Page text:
For most of my life I have loved the outdoors. Over the years I have dabbled in a variety of outdoor activities from hiking, kayaking, backpacking, skiing, etc… A few years ago I had the opportunity to work at an outdoor retailer which forged a hobby into a passion. During my time working at The Outdoor Experience I didn’t just learn the difference between Jackets and why one type might be better for one activity over another, I learned what made the outdoor industry different than other goods based industries.
Many of the really great outdoor companies have a certain ethos about them that keeps them focused on why they do what they do. The ethos is birthed out of the love of the activities that these companies now supply. For instance when Yvon Chouinard started Patagonia, it was out of his passion for climbing, fly fishing, and surfing that he began to make equipment that was unparalleled by any other. It was out of his love and experience that he began to create a product that would become the benchmark for all others.
What is the connection to the outdoor industry and the church, or at least this church?
As we have spent the last year developing a new church in Portland I continually come back to the question: “why are we starting this church?” The answer always seemed to have a constant theme, that also sounded more like a canned response, “see people experience community, experience Jesus, experience transformation.” All of these things are true to on degree or another, but they really don’t begin to get at the heart of why try and start a new church.
Over the last several months I have been reading a variety of articles on organizational structure, systems and the like, and reading books about outdoor companies and how they got their start. The constant theme in each of readings is the spark of passion that births vision and organization.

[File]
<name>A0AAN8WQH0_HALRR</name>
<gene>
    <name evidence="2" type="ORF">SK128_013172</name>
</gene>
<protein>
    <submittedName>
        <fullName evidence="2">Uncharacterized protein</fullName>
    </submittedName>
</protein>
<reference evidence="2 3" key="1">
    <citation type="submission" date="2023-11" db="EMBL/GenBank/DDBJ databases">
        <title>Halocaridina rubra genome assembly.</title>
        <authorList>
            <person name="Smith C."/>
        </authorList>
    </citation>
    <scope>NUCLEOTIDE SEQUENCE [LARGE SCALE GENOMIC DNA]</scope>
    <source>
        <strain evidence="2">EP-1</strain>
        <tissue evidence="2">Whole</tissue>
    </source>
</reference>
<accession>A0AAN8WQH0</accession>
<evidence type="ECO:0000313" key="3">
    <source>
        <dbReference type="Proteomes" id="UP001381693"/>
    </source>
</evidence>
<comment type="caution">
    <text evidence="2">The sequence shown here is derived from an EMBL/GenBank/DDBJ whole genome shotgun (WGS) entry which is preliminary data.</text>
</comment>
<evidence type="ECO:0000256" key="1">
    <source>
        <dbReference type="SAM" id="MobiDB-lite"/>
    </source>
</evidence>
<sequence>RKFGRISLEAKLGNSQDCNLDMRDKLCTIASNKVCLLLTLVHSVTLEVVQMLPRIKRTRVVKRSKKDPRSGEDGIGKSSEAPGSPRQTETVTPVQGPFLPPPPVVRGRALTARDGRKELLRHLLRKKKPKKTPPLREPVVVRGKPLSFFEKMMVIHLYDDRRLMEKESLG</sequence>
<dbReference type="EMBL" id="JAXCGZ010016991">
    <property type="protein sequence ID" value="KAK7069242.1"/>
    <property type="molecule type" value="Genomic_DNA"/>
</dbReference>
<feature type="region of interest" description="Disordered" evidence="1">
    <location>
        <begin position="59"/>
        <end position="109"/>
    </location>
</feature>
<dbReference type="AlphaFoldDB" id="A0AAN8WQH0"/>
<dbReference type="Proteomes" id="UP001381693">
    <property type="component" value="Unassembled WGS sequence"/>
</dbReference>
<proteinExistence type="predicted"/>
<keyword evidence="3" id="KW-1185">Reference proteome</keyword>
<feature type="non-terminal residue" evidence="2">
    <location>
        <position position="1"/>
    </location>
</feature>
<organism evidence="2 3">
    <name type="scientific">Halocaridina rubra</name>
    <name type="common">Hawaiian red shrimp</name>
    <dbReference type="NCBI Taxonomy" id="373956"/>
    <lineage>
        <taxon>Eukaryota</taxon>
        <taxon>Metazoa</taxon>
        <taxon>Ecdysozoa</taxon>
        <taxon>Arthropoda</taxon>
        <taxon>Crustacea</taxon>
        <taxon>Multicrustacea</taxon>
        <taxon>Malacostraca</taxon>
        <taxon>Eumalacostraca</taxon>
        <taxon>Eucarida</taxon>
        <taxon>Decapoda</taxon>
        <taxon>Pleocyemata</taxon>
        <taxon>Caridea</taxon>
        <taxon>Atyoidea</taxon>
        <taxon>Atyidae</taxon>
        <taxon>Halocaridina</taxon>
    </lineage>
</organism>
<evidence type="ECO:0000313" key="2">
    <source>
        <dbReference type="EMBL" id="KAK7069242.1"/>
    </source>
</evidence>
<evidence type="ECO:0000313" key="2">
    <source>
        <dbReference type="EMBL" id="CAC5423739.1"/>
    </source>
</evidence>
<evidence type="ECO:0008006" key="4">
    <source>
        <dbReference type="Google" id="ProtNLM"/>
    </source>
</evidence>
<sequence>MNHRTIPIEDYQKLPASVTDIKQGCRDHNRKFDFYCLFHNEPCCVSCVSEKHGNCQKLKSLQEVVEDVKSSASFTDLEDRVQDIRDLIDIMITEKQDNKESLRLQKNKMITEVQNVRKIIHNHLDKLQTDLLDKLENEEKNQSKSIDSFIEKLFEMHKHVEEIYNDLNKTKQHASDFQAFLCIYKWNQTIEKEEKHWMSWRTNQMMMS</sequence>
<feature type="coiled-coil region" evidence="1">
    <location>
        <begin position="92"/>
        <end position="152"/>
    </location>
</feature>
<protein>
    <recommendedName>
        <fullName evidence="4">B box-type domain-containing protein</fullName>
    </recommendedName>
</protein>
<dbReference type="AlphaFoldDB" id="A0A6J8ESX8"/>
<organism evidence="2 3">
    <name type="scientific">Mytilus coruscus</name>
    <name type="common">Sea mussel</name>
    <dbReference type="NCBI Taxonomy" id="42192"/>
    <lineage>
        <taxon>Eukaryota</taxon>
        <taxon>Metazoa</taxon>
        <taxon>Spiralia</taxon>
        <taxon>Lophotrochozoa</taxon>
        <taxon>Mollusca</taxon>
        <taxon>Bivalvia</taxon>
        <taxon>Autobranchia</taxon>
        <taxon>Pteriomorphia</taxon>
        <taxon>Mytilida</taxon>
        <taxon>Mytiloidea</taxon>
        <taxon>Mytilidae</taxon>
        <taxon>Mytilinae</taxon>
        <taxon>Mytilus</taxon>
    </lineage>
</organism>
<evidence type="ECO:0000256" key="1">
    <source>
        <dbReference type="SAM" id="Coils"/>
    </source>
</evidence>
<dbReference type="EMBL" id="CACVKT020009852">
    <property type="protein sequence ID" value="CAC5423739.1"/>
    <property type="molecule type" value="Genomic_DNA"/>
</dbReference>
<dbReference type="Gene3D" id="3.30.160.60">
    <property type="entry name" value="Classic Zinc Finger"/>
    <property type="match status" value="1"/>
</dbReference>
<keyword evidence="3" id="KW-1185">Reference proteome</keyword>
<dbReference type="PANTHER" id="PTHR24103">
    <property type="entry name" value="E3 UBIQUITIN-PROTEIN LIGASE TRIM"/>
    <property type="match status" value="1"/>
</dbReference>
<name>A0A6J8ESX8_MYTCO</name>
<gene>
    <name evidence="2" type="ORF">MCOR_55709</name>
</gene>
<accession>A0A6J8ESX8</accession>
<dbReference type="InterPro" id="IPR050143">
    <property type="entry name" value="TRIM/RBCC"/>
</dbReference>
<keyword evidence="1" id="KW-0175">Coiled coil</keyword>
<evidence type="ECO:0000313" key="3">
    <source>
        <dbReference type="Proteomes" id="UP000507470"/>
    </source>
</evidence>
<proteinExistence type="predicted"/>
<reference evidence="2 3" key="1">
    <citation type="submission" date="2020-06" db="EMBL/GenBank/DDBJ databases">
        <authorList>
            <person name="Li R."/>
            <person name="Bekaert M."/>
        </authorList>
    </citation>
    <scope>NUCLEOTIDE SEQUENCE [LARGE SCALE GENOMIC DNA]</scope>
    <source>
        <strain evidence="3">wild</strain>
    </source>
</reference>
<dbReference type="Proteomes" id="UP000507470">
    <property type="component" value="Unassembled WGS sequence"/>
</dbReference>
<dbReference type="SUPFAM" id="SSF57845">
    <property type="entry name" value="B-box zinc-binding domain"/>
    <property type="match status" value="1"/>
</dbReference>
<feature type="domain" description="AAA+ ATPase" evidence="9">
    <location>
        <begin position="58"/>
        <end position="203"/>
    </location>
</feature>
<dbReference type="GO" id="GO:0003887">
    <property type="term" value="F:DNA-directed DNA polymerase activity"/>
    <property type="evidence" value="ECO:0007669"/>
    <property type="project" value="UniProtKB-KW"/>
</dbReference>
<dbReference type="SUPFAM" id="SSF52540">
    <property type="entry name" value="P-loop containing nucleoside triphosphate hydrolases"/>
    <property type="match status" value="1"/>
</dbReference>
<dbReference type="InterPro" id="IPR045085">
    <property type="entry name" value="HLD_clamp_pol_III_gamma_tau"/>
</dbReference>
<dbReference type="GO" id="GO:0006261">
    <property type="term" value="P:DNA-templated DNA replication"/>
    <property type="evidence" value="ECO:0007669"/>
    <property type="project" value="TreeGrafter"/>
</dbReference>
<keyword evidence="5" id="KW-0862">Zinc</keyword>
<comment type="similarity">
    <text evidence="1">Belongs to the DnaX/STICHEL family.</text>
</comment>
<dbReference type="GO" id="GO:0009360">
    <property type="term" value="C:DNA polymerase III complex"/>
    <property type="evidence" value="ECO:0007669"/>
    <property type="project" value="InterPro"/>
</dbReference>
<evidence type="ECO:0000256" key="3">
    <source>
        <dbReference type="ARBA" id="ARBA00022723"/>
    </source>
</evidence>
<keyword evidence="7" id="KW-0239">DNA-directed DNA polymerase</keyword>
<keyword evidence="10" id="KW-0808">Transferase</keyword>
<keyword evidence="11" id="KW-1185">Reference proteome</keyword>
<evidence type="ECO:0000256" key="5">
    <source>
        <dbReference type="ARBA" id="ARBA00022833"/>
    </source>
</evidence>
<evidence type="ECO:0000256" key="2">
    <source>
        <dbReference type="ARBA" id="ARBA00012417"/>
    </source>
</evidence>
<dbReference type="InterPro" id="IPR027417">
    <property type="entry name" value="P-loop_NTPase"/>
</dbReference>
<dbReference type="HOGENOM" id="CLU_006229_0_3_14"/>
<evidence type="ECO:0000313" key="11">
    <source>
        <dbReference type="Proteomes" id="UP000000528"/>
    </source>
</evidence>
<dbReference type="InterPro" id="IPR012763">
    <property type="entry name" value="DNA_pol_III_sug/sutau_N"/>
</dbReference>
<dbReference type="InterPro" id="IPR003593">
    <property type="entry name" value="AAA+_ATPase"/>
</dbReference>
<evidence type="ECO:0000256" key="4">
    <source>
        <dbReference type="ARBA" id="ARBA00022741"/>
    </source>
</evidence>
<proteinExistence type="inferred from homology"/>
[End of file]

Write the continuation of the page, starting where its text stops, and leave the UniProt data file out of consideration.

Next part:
As I have examined the outdoor companies that I admire a few things seem to be pretty consistent. First, conventional rules don’t apply. Most of the companies that I really love not only create great products but they advocate for the something much bigger than their companies. They give thousands of dollars away each year to protect the outdoors and to work toward greater environmental sustainability. Second, they aren’t afraid to take a risk. In Yvon Chouinard book Let my People Go Surfing, he says: “you can’t wait until you have all the answers before you act.” You get a handle on what the basic marching orders are and you go for it. In Chouinard’s case it was creating a great product that is functional, sustainable and durable.
The parallel in my mind is that our systems need to be birthed out of the passion that would lead us to begin something in the first place, and that passion births a philosophy. For the church it means that the philosophy is a brick and the methodology is a spring. philosophy guides and directs the process and methodology is the manifestation for that time and space.
So now when I think about why we are starting this church, it starts with my deep love for Jesus and the desire that others experience Him as I have and in ways that are personal to them. I want people to have an appreciation for the heart of God that extends to all of creation. I want people to know that heaven is real and can be experienced here and now, not just in a reality to come. I want people to know that while life is tough it is going to be okay, because Jesus has over come the world.
As we launch into 2017 the focus is on our passion and our philosophies and how they guide how and what we do. When we begin to feel weary or sad about the work of the kingdom then something is off. What we will not sacrifice in the work of the kingdom is the Joy of the Lord.